Data Quality Report configuration

This document was built from version 0.1.1, Aug 11, 2022 at 22:12

Introduction

The current versions of this document are available online as HTML and PDF. These are built automatically when new versions are merged.

Table 1 Documentation

Type

Link

HTML user’s manual

https://o4-dqr.docs.ligo.org/o4-dqr-configuration/index.html

PDF user’s manual

https://o4-dqr.docs.ligo.org/o4-dqr-configuration/dqrconfiguration.pdf

HTML programming docs

https://o4-dqr.docs.ligo.org/o4-dqr-configuration/api/index.html

PDF API

https://o4-dqr.docs.ligo.org/o4-dqr-configuration/api/taskmanagerapi.pdf

This project has a few applications that manage DQR configuration files. The configuration processing is designed to make it easy to add new analyses to the report, defining all requirements from the infrastructure in the configuration file.

Current status

Version 0.1.1 is the current version it will create htCondor DAG and submit files from configuration files. It should be considered a prototype whose purpose is demonstrate feasibility and evoke suggestions.

Download

This software is available as a pip installable, pure python package. It is available from git.ligo.org with appropriate LVK credentials. Version 1.0.x will be open source and moved to github when reviewed and ready for O4. Use the command:

git clone git@git.ligo.org:o4-dqr/o4-dqr-configuration.git

or

git clone https://git.ligo.org/o4-dqr/o4-dqr-configuration.git

Contributions

We welcome any and all help in this project. We ask that all contributions be made in a branch or fork then submitted with a Merge Request – see How to contribute to the TaskManager project for details.

Installation

The prototype project has not been uploaded to PyPI and Conda so please clone the git project (see above). It is designed to be installed into a recent IGWN conda environment see https://computing.docs.ligo.org/conda/

We recommend using a development conda environment to isolate any version conflicts from production

conda activate igwn-py38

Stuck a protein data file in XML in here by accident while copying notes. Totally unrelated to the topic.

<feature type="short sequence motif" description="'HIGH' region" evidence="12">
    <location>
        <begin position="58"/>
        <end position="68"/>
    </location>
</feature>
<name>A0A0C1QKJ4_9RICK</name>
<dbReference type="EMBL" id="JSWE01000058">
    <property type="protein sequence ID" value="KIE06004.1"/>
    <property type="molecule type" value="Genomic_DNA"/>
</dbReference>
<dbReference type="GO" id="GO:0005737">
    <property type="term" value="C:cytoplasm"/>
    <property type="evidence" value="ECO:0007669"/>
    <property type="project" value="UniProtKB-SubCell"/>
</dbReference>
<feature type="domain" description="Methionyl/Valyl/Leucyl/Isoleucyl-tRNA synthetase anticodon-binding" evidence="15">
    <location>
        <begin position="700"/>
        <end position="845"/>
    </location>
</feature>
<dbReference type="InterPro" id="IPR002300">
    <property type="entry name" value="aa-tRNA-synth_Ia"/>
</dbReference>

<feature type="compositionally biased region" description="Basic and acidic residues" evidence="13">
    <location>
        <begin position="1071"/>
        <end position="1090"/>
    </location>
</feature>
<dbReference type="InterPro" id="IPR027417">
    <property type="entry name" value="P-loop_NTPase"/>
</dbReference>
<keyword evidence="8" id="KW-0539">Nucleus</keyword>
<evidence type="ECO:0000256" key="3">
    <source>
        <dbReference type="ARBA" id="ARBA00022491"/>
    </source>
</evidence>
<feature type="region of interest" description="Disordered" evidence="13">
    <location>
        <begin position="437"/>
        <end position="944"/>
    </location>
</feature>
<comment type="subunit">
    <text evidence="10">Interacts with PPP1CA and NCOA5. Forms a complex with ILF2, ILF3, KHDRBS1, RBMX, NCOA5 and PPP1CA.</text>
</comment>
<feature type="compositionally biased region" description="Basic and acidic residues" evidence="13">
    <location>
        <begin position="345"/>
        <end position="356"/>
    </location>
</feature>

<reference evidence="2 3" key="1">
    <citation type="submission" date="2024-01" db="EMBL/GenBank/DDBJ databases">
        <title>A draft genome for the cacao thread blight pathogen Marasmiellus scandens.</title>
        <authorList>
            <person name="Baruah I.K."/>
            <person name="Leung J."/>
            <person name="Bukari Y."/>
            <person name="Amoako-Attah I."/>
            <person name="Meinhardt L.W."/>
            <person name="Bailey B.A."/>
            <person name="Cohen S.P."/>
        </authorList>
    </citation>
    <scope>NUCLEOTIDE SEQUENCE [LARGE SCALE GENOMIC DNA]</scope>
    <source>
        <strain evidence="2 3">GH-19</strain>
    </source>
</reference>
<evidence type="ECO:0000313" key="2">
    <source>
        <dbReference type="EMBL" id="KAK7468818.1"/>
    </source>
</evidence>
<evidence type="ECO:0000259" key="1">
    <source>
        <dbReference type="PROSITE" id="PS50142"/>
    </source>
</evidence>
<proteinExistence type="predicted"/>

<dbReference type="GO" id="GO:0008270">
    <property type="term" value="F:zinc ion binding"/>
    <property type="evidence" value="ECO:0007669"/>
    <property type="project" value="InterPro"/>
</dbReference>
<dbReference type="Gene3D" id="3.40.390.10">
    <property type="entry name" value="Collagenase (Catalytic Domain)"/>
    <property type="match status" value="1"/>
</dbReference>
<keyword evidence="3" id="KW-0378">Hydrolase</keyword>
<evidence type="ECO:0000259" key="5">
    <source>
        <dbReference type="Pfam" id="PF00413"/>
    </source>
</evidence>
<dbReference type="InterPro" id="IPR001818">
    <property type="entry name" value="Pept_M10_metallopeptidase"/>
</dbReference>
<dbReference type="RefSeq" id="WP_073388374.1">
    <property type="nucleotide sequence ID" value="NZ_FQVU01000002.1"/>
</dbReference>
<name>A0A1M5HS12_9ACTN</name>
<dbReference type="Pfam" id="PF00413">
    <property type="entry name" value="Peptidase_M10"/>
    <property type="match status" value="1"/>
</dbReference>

cd o4-dqr-configuration
pip install .

We can also work with a minimal Conda environment using Python 3.7 or 3.8. To create a new environment a conda or miniconda installation is needed. If neither is installed mini conda is recommended see https://conda.io/projects/conda/en/latest/user-guide/install/index.html

To install a minimal environment:

conda create --name o4_dqr_proto python=3.8
conda activate o4_dqr_proto
conda install m2crypto pykerberos
# For sphinx documentation building
conda install sphinx sphinx_rtd_theme
pip install git+ssh://git@git.ligo.org/o4-dqr/o4-dqr-configuration.git

Building the documentation

cd docs
make html

The main html page will be build/html/index.html.

If you have texlive installed you can create a pdf version with

cd docs
make latexpdf

The single PDF will be build/latex/dqrconfiguration.pdf.

Application: dqr-create-dag - processing events step 1

The dqr-create-dag application uses configurations and command line options to create htCondor DAG files and a directory structure for processing events in GraceDB. We can also run some tasks at specific GPS times. This depends on whether the task is designed to not rely on information unique to GraceDB.

Event Identification

There are 3 ways to identify an event to process:

  • GraceID is the event or superevent name in GraceDB. Some of these are public which do not need authorization to access. Private events need login credentials.

  • GPS time, a floating point number definining the time to analyze. Note some tasks may require more information and may reject these requests.

  • A JSON file created from a GraceDB

GraceID and GPS times are listed on the command line with the –graceid (-g) option. The json files are specified on the command line as a path with the –ev-json option. The path may be absolute or relative to the current working directory.

The –ev-file option allows a list of events so be listed in a file. The option allows easy testing of the analyses on a large number of events. The format of the file is

  • One event per line.

  • A comment starts with a hash (#). It may be on a line by itself or following an event.

  • An event can be specified by
    • A GraceID: a string that doesn’t look like a floating point number and does not end with “.json”

    • A GPS time: a floating point number.

    • A json file specifier: a path to an existing readable file. The path must end with a “.json” extension. It may be absolute, starting with a slash (/). If it’s a relative path, the current working directory is checked first, then the directory with with the event file.

  • Blank lines are ignored.

Application gdb2json - Copy GraceDB event to a file

The gdb2json application is used to copy information so that processing can be done without access to GraceDB, such as during the Continuous Integration testing we do with gitlab.

$ gdb2json --help
usage: gdb2json [-h] [-v] [-V] [-q] [-o OUTDIR] graceid [graceid ...]

Copy GraceDB info to JSON file

positional arguments:
  graceid               One or more graceids

optional arguments:
  -h, --help            show this help message and exit
  -v, --verbose         increase verbose output
  -V, --version         show program's version number and exit
  -q, --quiet           show only fatal errors
  -o OUTDIR, --outdir OUTDIR
                        Path to directory for output JSON files

Configuration syntax

Configuration file basics

The configuration for DQR is very flexible, designed to make task development as easy as possible.

An example configuration file:

[general]
# some system descriptors

output_dir = ${HOME}/public_html/events
output_url = http://${HOSTNAME}/~${USER}/events/
gracedb_url = https://gracedb.ligo.org/api/